In an interview with Highsnobiety back in 2014, she spoke on the struggles of being a woman in streetwear saying, “You’re always approached as a female first, instead of a professional.” So when asking her about this, and if she still experiences setbacks today, she proceeded to clear things up a bit: "I mean, I don't think it's a huge struggle, but it is a struggle in any type of workspace, for females as a whole."
That doesn't mean you'll find Chang frequenting female-only, women empowerment groups anytime soon. And she definitely won’t be calling herself a “#Girlboss”—the female friendly term made famous by NastyGal retail founder Sophia Amoruso.
As Chang herself brought up while explaining her quote from the Highsnobiety interview, "I don't believe in the term 'Girlboss.' I just believe in someone who works really hard, and is a boss themselves. I don't think it needs to be gender specific if we're going to be talking about that kind of stuff." For Chang, it's more important to keep everyone in the conversation (males included), even if the playing field isn't always even.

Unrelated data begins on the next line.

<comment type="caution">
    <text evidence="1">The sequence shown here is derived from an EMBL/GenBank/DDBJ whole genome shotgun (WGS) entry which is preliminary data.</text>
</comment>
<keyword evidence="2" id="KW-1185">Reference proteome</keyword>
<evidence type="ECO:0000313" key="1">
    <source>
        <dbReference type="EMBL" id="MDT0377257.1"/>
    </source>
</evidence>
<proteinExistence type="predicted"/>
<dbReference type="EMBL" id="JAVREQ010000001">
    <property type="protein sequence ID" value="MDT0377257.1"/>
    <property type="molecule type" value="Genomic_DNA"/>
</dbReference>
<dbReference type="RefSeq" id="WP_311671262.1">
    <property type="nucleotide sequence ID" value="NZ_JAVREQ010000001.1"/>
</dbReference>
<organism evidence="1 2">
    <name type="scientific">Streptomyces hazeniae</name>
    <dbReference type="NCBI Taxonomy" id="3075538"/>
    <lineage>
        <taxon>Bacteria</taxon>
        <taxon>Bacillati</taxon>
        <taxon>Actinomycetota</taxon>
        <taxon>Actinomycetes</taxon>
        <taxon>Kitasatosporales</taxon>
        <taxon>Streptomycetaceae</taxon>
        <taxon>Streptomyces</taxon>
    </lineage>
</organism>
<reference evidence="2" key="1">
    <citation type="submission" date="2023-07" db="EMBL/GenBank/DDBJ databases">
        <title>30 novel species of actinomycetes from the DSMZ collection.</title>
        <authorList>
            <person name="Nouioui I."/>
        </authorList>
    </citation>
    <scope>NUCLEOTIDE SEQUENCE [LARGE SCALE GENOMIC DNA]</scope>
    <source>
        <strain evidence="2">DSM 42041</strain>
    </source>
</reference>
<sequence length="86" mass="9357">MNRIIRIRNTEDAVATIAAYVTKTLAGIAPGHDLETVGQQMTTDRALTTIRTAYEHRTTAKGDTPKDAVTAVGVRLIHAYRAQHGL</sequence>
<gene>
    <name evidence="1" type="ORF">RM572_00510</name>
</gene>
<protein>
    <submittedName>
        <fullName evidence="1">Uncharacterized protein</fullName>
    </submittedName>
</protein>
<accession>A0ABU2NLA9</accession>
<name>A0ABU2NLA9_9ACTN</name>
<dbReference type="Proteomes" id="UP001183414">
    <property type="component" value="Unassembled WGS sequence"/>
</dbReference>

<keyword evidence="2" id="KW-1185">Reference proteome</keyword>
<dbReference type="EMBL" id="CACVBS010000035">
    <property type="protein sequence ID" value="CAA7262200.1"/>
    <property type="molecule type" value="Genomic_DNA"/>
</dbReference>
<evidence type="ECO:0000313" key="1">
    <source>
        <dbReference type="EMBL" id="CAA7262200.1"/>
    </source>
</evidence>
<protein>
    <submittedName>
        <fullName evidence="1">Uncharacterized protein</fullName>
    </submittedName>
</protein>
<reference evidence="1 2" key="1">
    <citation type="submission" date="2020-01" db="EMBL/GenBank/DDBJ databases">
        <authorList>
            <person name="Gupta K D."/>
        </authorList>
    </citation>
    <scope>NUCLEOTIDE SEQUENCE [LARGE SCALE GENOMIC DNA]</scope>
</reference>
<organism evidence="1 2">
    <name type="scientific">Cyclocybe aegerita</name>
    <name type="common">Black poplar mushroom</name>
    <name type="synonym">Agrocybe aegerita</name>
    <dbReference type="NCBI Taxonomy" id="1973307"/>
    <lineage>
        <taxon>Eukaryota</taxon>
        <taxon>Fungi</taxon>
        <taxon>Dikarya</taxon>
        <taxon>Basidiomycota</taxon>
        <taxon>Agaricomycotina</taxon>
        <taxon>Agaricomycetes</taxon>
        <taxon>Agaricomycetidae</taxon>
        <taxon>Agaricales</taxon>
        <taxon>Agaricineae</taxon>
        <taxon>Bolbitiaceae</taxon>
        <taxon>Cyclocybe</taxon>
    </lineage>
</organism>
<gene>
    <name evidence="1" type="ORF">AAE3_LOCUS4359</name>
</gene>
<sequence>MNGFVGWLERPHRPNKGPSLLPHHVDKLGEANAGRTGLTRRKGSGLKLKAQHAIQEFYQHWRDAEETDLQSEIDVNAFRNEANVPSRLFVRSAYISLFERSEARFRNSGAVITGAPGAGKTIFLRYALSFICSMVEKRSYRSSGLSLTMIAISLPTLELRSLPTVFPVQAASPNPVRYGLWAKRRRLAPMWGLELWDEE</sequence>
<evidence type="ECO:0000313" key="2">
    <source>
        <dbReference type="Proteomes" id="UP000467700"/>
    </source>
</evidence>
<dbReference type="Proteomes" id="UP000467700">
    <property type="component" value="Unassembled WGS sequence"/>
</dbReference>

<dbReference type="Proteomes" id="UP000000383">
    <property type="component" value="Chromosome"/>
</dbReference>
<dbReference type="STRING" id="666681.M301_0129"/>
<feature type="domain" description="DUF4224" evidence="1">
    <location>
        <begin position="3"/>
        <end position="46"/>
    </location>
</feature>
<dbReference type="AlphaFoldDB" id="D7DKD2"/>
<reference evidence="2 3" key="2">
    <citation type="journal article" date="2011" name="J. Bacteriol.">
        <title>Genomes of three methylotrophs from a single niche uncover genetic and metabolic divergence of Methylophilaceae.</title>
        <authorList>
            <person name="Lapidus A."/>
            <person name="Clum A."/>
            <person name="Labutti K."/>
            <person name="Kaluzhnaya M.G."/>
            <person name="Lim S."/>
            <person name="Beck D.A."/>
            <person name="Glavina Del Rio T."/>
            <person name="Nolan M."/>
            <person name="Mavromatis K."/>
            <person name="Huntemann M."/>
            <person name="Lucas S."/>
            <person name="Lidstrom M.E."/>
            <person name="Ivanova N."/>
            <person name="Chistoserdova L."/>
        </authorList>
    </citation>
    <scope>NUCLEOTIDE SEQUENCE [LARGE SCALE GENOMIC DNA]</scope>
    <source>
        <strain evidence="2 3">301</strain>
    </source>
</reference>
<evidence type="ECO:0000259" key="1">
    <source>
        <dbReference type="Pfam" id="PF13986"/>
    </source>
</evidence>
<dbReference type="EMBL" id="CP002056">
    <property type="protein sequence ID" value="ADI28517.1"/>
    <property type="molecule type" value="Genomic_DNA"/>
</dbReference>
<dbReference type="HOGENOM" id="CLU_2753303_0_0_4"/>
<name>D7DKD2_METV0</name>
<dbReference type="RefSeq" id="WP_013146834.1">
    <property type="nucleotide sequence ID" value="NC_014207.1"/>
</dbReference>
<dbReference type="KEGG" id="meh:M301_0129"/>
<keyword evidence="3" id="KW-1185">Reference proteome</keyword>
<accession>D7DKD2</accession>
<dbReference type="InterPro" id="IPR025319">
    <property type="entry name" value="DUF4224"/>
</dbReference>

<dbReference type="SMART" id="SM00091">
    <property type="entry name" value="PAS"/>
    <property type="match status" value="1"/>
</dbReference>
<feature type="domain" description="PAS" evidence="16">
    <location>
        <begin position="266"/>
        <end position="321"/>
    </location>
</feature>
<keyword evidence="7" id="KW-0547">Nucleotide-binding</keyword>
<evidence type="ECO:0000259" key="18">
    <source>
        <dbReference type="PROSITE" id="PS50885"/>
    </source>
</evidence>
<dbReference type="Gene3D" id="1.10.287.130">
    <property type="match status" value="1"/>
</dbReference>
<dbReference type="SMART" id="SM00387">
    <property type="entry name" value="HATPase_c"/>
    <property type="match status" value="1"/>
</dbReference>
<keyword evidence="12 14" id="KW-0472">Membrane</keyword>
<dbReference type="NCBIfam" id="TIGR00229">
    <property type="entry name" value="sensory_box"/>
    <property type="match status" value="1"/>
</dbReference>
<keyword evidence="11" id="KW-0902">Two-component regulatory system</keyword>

She then discussed some of her favorite apps, specifically Instagram, since she has a solid 64.8K following and maintains such an effortless balance between work, social, and personal content. “Really, it's just an extension of my life," Chang explains. But artistically, "it is more thought-out, in terms of how frequently I post and how I post, because I do one dark and one light [photo], and I purposely post so that my grid looks good."